And stand twenty years in an oven at Putney,

The reference in the last line is, of course, to the long period during which Mr. Watts-Dunton's famous novel remained in manuscript or in type, unpublished.

Objections to War.

"Have you ever noticed how war promotes a literature of its own?" "Yes; that is one of the horrors of war."


Wilhelm and Jacob Grimm were the two greatest philologists and critics even Germany could boast of. One day a little giri, evidently belonging to an upper class family, called at Dr. Grimm's house and asked to see the "Herr Professor." The servant showed her into the study, where Dr. Wilhelm received her and inquired with great kindness what she had to say to him. The little maiden, looking very earnestly at the Professor, said: "Is it thou who has written those fine maerchen (fairy tales)?" "Yes, my dear, my brother and I have written the 'Haus Maerchen.'" "Then thou hast also written the tale of the clever little tailor, where it is said at the end, who will not believe it must pay a thllar?" "Yes, I have written that, too." "Well, then, I do not believe it; and so I suppose I have to pay a thallar; but as I have not so much money now, I'll give thee a groschen (about three cents) on account, and pay the rest by-and-by." Of course the Professor was charmed, and took care that she reached her home safely.


“Tennyson rather enjoyed telling the following story against Carlyle. Carlyle had gone to Cambridge during the long vacation, and, finding a stray undergraduate, asked him the names of some of the colleges. The young man kindly acted as cicerone, and did the honors of Cambridge. On parting, Carlyle said to him, 'Thank you, young man. Perhaps you may like to know that you have rendered a service to Thomas Carlyle!' Looking somewhat surprised, this Verdant Green, jun., answered affably. 'Indeed, Mr. Thomas Carlyle, I am very glad to show Cambridge to a gentleman who has never seen it before.'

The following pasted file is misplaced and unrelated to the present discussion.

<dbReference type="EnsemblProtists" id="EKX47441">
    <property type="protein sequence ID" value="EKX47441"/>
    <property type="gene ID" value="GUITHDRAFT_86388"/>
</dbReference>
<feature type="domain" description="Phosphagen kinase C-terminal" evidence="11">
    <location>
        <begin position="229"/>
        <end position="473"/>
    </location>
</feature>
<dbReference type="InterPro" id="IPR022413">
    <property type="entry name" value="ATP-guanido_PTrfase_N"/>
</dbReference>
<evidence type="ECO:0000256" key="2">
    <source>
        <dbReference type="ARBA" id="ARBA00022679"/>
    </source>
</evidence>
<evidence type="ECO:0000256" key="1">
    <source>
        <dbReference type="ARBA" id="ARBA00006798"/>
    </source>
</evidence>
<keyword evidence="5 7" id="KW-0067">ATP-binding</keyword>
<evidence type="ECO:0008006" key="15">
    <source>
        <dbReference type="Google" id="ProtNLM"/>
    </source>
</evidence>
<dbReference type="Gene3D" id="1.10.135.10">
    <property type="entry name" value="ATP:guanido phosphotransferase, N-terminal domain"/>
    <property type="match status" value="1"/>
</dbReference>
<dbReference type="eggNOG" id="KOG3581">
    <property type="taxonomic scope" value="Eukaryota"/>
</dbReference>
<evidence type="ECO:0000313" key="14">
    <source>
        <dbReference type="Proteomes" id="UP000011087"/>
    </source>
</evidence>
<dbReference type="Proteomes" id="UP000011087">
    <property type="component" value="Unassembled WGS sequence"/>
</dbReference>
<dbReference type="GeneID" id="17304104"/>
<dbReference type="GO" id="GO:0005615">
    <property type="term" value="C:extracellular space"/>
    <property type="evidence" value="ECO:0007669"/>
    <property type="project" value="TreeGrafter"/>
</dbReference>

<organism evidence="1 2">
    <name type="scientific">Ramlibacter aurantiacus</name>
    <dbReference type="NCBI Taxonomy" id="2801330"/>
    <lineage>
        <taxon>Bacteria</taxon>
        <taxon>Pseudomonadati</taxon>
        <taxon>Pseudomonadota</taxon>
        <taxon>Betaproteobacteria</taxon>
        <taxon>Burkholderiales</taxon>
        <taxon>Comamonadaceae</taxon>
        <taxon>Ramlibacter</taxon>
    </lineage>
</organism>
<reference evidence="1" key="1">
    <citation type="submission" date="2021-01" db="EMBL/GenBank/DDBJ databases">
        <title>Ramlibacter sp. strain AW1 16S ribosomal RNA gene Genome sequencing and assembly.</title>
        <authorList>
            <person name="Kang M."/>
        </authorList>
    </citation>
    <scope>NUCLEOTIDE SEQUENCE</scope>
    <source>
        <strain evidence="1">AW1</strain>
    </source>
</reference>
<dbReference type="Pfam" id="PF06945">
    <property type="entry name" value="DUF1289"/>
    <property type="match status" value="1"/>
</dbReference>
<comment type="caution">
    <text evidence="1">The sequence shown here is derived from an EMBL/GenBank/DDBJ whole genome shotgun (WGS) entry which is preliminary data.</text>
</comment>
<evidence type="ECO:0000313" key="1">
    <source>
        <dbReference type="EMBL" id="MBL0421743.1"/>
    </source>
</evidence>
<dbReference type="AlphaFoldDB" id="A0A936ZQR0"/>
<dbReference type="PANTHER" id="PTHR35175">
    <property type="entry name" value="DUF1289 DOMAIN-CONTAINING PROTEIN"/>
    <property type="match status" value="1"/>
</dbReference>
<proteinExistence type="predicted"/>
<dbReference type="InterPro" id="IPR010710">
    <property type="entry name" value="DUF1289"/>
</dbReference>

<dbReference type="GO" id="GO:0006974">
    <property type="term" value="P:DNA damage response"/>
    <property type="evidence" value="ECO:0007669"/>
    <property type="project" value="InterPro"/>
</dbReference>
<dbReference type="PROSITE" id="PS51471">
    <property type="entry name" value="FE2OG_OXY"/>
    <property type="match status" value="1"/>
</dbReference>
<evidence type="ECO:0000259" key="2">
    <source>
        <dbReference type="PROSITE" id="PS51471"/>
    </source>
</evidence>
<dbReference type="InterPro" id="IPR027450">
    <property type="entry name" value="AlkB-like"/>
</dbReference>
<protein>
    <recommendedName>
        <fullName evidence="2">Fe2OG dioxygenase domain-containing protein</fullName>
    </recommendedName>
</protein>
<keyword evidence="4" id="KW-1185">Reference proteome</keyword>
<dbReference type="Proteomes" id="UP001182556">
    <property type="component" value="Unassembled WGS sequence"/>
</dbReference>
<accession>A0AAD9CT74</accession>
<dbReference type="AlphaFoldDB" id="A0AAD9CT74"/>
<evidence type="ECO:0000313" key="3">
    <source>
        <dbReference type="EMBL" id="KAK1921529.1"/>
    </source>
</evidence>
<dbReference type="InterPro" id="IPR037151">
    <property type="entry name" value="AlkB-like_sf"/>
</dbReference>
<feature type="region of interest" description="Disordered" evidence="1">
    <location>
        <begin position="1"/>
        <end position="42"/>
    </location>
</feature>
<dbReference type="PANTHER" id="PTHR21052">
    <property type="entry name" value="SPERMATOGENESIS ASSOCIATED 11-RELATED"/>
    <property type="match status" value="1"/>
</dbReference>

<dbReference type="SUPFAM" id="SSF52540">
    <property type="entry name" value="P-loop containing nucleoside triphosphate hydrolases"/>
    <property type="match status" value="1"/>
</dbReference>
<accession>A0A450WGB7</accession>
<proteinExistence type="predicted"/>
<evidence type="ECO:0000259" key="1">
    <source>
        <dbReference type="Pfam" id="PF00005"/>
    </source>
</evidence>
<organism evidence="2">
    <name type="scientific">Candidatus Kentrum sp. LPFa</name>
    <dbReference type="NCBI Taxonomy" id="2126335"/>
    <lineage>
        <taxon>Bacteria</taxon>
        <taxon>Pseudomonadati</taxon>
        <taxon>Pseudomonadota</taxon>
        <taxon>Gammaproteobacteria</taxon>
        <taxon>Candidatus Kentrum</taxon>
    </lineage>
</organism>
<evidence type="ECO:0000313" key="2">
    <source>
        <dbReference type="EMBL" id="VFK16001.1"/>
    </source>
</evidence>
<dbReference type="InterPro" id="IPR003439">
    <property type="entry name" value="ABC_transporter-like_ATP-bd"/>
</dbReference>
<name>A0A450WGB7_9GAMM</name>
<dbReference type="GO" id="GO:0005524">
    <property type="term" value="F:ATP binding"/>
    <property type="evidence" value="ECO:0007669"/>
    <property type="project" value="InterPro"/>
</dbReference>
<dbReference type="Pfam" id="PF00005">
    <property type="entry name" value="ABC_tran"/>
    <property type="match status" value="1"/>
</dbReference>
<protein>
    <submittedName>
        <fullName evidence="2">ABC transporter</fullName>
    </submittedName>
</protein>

James Russell Lowell used to tell the story that one of the gentlemen he met in Chicago had a great deal to say of his travels in Europe. Lowell remarked that Georges Sand was one of his favorite authors. This reference to the great Frenchwoman called forth a characteristic rejoiner. "Oh, yes!" exclaimed the representative of Chicago culture, "I have had many a happy hour with Sand." "You knew Georges Sand, then?" asked Lowell, with an expression of surprise. "Knew him? Well, I should rather say I did," cried the Chicago man, and then he added, as a clincher: "I roomed with him in Paris."


The poet, Campbell, the author of the far-famed poem, "Hohenlinden," in which occurs the reference to "Iser rolling rapidly," attended an evening party on one occasion, and when the gentlemen were securing their hats previous to departure, suddenly the lights went out. In the